Ron Noble is an author-illustrator, musician and Emmy-winning animation director. He has directed TV cartoons including Rugrats, Rocket Power, and The Wild Thornberries. He’s illustrated 8 children’s books. “Letter Beasties” is his first book as an author and illustrator. He’s created Letter Beasties animated shorts as well. He also plays music in a rock group as singer-songwriter-guitarist too.
For what age audience do you write?
“Letter Beasties” is my first book as an author, clearly it was written for young kids learning their ABCs, but it’s important to me to entertain every aged reader, even when writing a children’s book. Lots of parents tell me they have as much fun, if not more, than their kids as they turn the pages to see what Beastie will come next.
Tell us about your book.
“Letter Beasties” are alphabet characters that have come to life as fun little monsters. I carefully picked out popular creatures with names that go from A to Z and drew these creatures to look like their matching letters of the alphabet. The “A” is an Alien Beastie that looks just like the letter A….and so on. I wound up creating a type font with eyes, teeth and 26 individual personalities. They’re even more fun when you see them animated.
What do you hope readers will get from reading that book?
Initially, I made this book to introduce the Letter Beasties simply as a concept and a fun group of characters. What I’ve found from parents’ feedback is that the Beasties actually help kids learn the alphabet better than almost any other ABC book. This is because the kids engage with each letter as a memorable individual cartoon character. Instead of having to remember “P is for Pirate,” two separate things, instead “P” IS a Pirate. The letter P is a walking, talking familiar character whose name starts with P. It’s a unique marriage of all these elements that kids get excited about instantly, with no explanation needed, which is more than I ever hoped for with this book.
What aspect of writing do you find most challenging?
I don’t look at any particular part of writing as inherently challenging. I think every story or project has it’s own unique hurdles and discovering how to tackle those hurdles as they come along makes you grow as a writer…or creator of anything really. I guess if there’s one consistent challenge for me it’s that writing anything always seems to take longer than I anticipate, even interview questions, haha.
Henry: You’re not the slowest to respond, trust me.
What is a powerful lesson you’ve learned from being a writer?
I’ve learned that less is more. Conveying a point directly and succinctly is far more powerful than endless lines of description and explanation.
Henry: Brevity is the soul of wit.
What has been a memorable experience that you never would have had if you had not been a writer?
Participating in a room filled with comedy writers at a Disney pilot brainstorming session was total blast…one zinger after another flying around the writers’ table.
Henry: One memorable experience my sons and I have had as authors is meeting you, and watching you draw Tim Curry’s character from The Wild Thornberries for us.
What advice would you give to aspiring authors?
Don’t be afraid to go out on your own, publishing houses are becoming less and less important to “making it” as a writer. Self-publish, self-promote, there’s potential in grass roots marketing today more than ever.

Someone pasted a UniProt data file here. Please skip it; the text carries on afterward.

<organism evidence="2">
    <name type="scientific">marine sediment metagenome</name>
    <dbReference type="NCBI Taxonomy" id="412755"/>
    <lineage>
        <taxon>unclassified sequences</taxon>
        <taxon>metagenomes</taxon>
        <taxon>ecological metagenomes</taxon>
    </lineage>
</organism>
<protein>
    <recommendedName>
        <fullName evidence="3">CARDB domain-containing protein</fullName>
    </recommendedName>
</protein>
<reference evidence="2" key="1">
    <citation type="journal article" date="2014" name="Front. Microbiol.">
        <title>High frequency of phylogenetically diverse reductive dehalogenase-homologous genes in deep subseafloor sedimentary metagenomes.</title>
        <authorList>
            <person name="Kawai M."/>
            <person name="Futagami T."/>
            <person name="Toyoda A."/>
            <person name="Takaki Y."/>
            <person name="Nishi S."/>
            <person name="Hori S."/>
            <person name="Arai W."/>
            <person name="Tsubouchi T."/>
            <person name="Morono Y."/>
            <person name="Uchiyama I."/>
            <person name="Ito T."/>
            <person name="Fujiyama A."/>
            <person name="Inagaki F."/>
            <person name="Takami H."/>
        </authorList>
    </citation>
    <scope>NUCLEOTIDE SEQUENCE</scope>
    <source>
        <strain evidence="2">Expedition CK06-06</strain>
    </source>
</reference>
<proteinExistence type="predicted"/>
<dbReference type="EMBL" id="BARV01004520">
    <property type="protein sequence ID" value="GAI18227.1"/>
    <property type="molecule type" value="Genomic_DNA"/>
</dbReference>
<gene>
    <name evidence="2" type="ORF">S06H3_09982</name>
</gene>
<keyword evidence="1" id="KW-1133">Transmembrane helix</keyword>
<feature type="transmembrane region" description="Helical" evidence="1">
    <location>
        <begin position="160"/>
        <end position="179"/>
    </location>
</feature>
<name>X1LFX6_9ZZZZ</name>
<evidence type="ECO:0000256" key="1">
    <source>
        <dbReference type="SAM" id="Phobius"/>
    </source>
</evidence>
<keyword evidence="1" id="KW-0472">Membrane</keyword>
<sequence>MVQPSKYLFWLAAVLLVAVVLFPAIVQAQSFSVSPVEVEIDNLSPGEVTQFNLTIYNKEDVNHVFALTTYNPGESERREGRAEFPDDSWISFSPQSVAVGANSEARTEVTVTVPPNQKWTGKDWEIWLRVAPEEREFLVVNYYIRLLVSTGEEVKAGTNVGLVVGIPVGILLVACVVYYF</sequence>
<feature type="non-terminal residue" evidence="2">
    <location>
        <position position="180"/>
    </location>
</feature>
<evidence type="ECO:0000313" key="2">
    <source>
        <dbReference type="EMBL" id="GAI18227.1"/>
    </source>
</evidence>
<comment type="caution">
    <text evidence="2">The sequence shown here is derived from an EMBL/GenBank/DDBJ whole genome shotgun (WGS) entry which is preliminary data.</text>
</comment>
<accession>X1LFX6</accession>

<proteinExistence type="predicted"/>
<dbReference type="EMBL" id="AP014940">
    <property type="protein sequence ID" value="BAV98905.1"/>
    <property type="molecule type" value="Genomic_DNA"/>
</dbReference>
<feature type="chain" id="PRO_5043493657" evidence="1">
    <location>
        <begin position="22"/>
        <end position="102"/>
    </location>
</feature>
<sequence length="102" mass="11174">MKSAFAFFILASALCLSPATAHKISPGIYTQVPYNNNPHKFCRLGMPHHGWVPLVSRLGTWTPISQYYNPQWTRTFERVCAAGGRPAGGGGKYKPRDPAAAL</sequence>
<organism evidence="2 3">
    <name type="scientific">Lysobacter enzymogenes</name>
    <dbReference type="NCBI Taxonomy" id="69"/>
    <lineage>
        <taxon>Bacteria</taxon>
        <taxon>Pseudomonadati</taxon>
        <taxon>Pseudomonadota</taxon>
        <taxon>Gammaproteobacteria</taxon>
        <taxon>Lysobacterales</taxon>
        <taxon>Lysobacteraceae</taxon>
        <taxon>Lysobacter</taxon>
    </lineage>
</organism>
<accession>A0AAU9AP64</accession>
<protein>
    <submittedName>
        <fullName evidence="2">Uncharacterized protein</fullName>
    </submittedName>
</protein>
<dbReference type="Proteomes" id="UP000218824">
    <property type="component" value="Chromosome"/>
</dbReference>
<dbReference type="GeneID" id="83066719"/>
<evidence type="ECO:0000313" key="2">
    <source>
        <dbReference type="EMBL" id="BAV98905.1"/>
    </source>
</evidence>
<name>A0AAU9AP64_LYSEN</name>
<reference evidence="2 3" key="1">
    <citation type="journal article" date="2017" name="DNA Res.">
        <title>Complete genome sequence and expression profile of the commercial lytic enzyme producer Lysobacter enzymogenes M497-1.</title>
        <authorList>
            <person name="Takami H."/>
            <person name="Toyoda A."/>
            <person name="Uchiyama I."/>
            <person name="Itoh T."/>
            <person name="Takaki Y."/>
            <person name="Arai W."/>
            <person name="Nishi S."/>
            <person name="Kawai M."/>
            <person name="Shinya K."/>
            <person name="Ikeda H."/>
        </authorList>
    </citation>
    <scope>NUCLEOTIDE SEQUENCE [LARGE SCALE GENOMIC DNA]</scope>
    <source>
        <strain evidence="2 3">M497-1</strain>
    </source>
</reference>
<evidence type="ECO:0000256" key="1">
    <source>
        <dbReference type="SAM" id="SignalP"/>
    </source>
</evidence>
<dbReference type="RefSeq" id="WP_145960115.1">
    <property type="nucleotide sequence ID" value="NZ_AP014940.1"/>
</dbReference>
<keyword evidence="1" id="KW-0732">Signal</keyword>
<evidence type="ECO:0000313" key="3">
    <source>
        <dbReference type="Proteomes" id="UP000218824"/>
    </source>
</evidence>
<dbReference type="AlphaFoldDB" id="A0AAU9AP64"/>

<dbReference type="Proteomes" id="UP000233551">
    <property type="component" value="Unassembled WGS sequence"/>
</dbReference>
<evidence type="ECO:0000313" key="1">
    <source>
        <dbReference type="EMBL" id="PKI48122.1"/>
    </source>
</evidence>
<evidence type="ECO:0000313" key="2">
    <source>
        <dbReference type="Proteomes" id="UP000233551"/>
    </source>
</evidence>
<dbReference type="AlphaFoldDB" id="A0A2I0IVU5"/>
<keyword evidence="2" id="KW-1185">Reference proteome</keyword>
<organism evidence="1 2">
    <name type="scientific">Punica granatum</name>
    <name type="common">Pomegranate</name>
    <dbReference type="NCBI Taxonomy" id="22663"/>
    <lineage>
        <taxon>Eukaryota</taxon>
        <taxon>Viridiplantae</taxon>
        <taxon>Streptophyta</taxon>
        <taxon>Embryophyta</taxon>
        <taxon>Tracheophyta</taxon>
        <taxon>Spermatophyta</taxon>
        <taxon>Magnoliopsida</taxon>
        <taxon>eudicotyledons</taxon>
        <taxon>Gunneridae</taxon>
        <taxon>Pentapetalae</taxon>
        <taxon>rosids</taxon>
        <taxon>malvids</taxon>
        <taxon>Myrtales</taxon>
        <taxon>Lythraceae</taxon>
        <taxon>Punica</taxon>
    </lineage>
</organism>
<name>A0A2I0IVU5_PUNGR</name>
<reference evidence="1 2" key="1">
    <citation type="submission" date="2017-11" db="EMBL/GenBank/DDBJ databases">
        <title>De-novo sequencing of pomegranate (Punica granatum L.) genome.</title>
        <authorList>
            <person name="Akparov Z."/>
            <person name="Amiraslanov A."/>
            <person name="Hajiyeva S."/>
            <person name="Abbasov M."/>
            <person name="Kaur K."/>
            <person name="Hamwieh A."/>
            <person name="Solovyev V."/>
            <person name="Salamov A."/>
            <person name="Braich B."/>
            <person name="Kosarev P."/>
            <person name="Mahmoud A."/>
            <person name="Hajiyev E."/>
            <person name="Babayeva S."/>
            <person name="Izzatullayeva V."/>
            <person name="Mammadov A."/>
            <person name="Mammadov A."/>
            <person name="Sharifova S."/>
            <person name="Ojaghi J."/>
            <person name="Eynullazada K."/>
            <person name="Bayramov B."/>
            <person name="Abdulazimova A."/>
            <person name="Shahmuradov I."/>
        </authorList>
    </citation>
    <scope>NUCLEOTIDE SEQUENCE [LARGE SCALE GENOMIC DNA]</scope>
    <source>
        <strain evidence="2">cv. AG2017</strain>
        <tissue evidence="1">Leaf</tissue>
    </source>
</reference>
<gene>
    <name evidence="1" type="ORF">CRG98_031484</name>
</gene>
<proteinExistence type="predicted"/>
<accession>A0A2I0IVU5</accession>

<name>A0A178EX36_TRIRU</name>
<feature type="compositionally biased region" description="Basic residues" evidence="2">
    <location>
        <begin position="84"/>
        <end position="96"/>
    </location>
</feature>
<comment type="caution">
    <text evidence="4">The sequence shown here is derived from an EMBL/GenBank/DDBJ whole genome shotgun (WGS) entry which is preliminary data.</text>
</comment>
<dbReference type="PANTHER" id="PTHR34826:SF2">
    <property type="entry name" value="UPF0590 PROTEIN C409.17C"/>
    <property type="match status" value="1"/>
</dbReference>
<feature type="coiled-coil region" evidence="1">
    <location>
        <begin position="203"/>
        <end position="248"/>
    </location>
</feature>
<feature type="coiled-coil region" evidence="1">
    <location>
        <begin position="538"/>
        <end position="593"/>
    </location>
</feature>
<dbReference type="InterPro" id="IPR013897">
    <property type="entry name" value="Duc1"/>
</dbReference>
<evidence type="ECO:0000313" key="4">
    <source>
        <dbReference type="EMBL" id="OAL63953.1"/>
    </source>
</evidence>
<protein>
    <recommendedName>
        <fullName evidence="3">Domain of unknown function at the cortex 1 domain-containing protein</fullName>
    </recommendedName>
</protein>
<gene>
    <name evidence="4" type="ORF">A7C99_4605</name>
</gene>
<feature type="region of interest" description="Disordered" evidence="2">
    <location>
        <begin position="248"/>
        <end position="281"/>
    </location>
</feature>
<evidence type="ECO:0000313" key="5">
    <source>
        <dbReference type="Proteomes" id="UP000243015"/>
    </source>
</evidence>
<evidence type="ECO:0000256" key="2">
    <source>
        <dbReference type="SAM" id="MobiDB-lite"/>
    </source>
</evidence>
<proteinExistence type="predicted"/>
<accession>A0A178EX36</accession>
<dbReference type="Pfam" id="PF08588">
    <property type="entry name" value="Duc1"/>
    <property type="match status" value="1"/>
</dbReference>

Henry: As a self-published writer myself, I respectfully disagree. Be very afraid to go out on your own. Seriously though, there is a tremendous amount of learning and work associated with self-publishing, so make sure you go into it with your eyes wide open.
Do you have any favorite quotes?
“There’ no more certain way to be late than to have plenty of time.” ~Mark Twain << I think.
Henry: There’s also “Why do today, what you can put off until tomorrow.”
Do you have any strange rituals that you observe when you write?
I love to have have music playing when I write, but it has to instrumental only. If there’s any rapping or lyrics I get completely distracted and the typing screeches to a halt.
If you could have one superpower, what would it be?
The mental ability to make ping pong balls line up in the exact order of the picks on my PowerBall ticket….why not?
Henry: That is a uniquely clever and lucrative superpower.
If you could have three authors over for dinner, who would it be?
Maurice Sendak, so I can thank him for my favorite children’s book ever “Where The Wild Things Are”
Douglas Adams (Hitchhiker’s Guide to the Galaxy author), so I can laugh the entire night away since I’m sure he must be the funniest dude ever. Joseph Campbell (The Power of Myth), so I can talk one on one with the guy that enlightened me more than any other author.
Henry: Well said. “Where the Wild Things Are” is also my favorite children’s book.
What is your favorite creature that exists only in literature?
Dark Lord Sauron from Lord of The Rings, because he is the most villainous villain ever, the evilest of all evil, which makes those that defeated him the most heroic of all heroes, right? I guess I’m just a sucker for epic stories.
Henry: Spoiler alert. Read Tolkien’s “Silmarillion”, particularly his creation myth, Ainulindalë. Turns out, Sauron works for an even badder bad guy, Morgoth.
What do you like to do when you’re not writing?
Play guitar, write music, surf, travel…anything where I can stand up and walk around since writing keeps you planted in a chair for so long.
What would you like it to say on your tombstone?
Here lies Ron Noble, he left behind a lifetime of artistic creations that will perhaps live on for many lifetimes beyond this one…Look him up 🙂
Where can readers find your work?
This interview is also posted to the San Diego Children’s Books Examiner.